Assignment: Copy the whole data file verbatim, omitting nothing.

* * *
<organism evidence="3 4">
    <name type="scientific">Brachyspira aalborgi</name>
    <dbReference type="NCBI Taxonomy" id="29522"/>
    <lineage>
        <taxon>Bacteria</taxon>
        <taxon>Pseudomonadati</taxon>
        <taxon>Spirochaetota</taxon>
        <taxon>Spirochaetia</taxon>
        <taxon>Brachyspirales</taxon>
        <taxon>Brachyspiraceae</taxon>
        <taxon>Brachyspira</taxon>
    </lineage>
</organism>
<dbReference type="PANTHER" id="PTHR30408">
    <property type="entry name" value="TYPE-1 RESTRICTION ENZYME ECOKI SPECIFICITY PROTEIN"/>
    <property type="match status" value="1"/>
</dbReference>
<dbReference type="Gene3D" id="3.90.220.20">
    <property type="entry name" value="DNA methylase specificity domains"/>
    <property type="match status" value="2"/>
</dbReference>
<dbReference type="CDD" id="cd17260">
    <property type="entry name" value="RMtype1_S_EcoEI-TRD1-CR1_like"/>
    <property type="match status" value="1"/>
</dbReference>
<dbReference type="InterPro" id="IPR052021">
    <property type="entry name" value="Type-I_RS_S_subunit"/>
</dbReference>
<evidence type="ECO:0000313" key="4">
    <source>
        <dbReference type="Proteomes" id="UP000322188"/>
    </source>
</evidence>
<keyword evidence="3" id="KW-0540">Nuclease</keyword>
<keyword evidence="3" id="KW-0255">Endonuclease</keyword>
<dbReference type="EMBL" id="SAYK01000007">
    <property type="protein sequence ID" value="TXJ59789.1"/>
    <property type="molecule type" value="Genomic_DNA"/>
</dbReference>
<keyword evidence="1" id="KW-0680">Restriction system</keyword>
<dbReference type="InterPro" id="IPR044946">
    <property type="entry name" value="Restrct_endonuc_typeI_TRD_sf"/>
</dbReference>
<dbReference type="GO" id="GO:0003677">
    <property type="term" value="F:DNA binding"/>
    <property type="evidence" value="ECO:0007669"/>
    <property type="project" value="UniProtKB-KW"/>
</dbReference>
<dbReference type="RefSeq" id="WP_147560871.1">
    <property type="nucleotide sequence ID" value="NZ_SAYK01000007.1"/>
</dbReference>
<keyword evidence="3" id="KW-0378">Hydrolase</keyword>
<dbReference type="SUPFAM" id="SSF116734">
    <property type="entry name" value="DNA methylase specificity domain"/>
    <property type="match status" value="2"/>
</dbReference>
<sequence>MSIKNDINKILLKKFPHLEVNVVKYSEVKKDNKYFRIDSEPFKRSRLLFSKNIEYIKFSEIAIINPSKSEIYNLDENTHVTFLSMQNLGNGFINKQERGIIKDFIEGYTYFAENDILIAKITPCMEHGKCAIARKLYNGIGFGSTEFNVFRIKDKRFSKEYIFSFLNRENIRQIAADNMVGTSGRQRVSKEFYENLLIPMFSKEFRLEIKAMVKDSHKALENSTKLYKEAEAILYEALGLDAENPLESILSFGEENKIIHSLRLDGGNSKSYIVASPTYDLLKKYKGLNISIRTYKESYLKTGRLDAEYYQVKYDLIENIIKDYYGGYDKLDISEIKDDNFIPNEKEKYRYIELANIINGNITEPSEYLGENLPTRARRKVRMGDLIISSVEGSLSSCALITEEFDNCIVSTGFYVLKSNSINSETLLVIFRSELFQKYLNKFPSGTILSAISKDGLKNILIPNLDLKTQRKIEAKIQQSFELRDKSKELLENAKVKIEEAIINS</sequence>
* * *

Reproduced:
<organism evidence="3 4">
    <name type="scientific">Brachyspira aalborgi</name>
    <dbReference type="NCBI Taxonomy" id="29522"/>
    <lineage>
        <taxon>Bacteria</taxon>
        <taxon>Pseudomonadati</taxon>
        <taxon>Spirochaetota</taxon>
        <taxon>Spirochaetia</taxon>
        <taxon>Brachyspirales</taxon>
        <taxon>Brachyspiraceae</taxon>
        <taxon>Brachyspira</taxon>
    </lineage>
</organism>
<dbReference type="PANTHER" id="PTHR30408">
    <property type="entry name" value="TYPE-1 RESTRICTION ENZYME ECOKI SPECIFICITY PROTEIN"/>
    <property type="match status" value="1"/>
</dbReference>
<dbReference type="Gene3D" id="3.90.220.20">
    <property type="entry name" value="DNA methylase specificity domains"/>
    <property type="match status" value="2"/>
</dbReference>
<dbReference type="CDD" id="cd17260">
    <property type="entry name" value="RMtype1_S_EcoEI-TRD1-CR1_like"/>
    <property type="match status" value="1"/>
</dbReference>
<dbReference type="InterPro" id="IPR052021">
    <property type="entry name" value="Type-I_RS_S_subunit"/>
</dbReference>
<evidence type="ECO:0000313" key="4">
    <source>
        <dbReference type="Proteomes" id="UP000322188"/>
    </source>
</evidence>
<keyword evidence="3" id="KW-0540">Nuclease</keyword>
<keyword evidence="3" id="KW-0255">Endonuclease</keyword>
<dbReference type="EMBL" id="SAYK01000007">
    <property type="protein sequence ID" value="TXJ59789.1"/>
    <property type="molecule type" value="Genomic_DNA"/>
</dbReference>
<keyword evidence="1" id="KW-0680">Restriction system</keyword>
<dbReference type="InterPro" id="IPR044946">
    <property type="entry name" value="Restrct_endonuc_typeI_TRD_sf"/>
</dbReference>
<dbReference type="GO" id="GO:0003677">
    <property type="term" value="F:DNA binding"/>
    <property type="evidence" value="ECO:0007669"/>
    <property type="project" value="UniProtKB-KW"/>
</dbReference>
<dbReference type="RefSeq" id="WP_147560871.1">
    <property type="nucleotide sequence ID" value="NZ_SAYK01000007.1"/>
</dbReference>
<keyword evidence="3" id="KW-0378">Hydrolase</keyword>
<dbReference type="SUPFAM" id="SSF116734">
    <property type="entry name" value="DNA methylase specificity domain"/>
    <property type="match status" value="2"/>
</dbReference>
<sequence>MSIKNDINKILLKKFPHLEVNVVKYSEVKKDNKYFRIDSEPFKRSRLLFSKNIEYIKFSEIAIINPSKSEIYNLDENTHVTFLSMQNLGNGFINKQERGIIKDFIEGYTYFAENDILIAKITPCMEHGKCAIARKLYNGIGFGSTEFNVFRIKDKRFSKEYIFSFLNRENIRQIAADNMVGTSGRQRVSKEFYENLLIPMFSKEFRLEIKAMVKDSHKALENSTKLYKEAEAILYEALGLDAENPLESILSFGEENKIIHSLRLDGGNSKSYIVASPTYDLLKKYKGLNISIRTYKESYLKTGRLDAEYYQVKYDLIENIIKDYYGGYDKLDISEIKDDNFIPNEKEKYRYIELANIINGNITEPSEYLGENLPTRARRKVRMGDLIISSVEGSLSSCALITEEFDNCIVSTGFYVLKSNSINSETLLVIFRSELFQKYLNKFPSGTILSAISKDGLKNILIPNLDLKTQRKIEAKIQQSFELRDKSKELLENAKVKIEEAIINS</sequence>